The 5 local stand-alone vacuum target chambers, named for New Mexico rivers, each have different emphasis, which allows several experimental campaigns to take place in parallel. Typical diagnostics at any of these can include any of those mentioned for the 200 TW system (see Section 2.2) as well as a custom Photonic Doppler Velocimetry (PDV)41,42 system operating at 1064nm (to be commensurate with facility laser safety protocols). The vessel descriptions, available lasers, and current experimental emphasis are as follows:

  • Jemez: 1.5 m octagonal chamber used with the ZBL and Chaco Lasers for x-ray source and backlighting development as well as shock physics studies

  • Pecos: 1.5 m octagonal chamber used with ZBL and Chaco Lasers for MagLIF coupling studies

  • Chaco: 60 cm spherical chamber used only with the Chaco Laser for x-ray diagnostics calibration and development

  • Chama (pending full activation): 1.5m octagonal chamber (incorporating local shielding) used with the ZPW, ZBL, and Chaco Lasers for shock physics studies and x-ray diffraction

  • Conchas: 80 cm spherical chamber used with the ZBL Laser for magnetized blast wave studies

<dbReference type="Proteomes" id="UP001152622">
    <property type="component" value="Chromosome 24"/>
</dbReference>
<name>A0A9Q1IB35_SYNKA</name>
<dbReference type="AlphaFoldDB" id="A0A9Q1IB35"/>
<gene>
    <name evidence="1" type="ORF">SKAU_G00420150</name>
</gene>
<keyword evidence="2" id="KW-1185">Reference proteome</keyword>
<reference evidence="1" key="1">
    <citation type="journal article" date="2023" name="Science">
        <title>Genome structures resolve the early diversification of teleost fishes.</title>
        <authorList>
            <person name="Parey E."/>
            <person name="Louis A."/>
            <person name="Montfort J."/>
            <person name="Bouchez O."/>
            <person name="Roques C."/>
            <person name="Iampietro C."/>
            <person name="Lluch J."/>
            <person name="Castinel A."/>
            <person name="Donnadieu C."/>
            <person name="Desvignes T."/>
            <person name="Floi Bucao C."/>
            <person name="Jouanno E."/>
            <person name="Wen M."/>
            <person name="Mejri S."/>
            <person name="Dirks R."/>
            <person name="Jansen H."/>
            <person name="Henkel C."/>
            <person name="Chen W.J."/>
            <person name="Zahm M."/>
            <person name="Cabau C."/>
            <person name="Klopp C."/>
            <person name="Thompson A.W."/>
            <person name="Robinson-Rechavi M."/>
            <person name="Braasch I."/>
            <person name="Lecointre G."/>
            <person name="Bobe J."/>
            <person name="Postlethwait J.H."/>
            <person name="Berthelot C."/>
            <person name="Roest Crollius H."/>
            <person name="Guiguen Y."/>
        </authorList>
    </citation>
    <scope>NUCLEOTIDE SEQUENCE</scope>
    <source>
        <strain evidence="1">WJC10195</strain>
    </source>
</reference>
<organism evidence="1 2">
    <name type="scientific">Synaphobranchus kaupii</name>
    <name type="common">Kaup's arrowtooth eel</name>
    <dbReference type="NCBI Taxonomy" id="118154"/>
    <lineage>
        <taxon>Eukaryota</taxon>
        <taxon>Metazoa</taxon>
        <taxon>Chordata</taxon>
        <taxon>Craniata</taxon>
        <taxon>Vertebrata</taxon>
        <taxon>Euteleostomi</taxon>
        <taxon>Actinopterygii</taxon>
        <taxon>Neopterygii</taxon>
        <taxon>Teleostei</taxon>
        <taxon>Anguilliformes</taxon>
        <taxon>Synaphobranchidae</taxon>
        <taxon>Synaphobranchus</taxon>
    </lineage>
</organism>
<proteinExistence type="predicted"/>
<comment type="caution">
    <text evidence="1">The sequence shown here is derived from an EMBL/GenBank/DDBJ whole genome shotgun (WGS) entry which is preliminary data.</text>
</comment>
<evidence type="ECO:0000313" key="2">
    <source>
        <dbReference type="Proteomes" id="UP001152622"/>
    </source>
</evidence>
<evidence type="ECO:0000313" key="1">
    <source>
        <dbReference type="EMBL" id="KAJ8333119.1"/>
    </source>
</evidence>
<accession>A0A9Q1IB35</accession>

The latter chamber, Conchas, is the only one currently with access to a 30 T magnetic-field pulser for studying magnetized HED science conditions. The pulser is re-applied hardware that was built under a Sandia collaboration with the University of Texas43,44 to examine magnetized cluster fusion. The scalable system currently uses 5 capacitors capable of 100 kA each to deliver a 1 ms pulse that can generate up to 30 T at the load.




X-Ray Sources

The primary use of lasers within the facility is for the generation of short-duration, pulsed x-rays which can be applied to flash radiography, x-ray Thomson scatter diagnostics, or dynamic x-ray diffraction studies. To do this, the synchronized high energy laser source is focused onto a chosen target material near the dynamic object to be probed. The laser can generate x-rays from a variety of mechanisms in dense plasmas, which for our facility include:

  • thermal line emission x-rays: which are generated by recombination x-ray lines from the stripping of outer shell electrons (usually to a He-like state in our cases, creating line sources in the 1 to 10 keV range)

  • Kα line emission x-rays: which are generated by recombination x-ray lines from inner shell electron dislocation (creating line sources in the 5 to 100 keV range)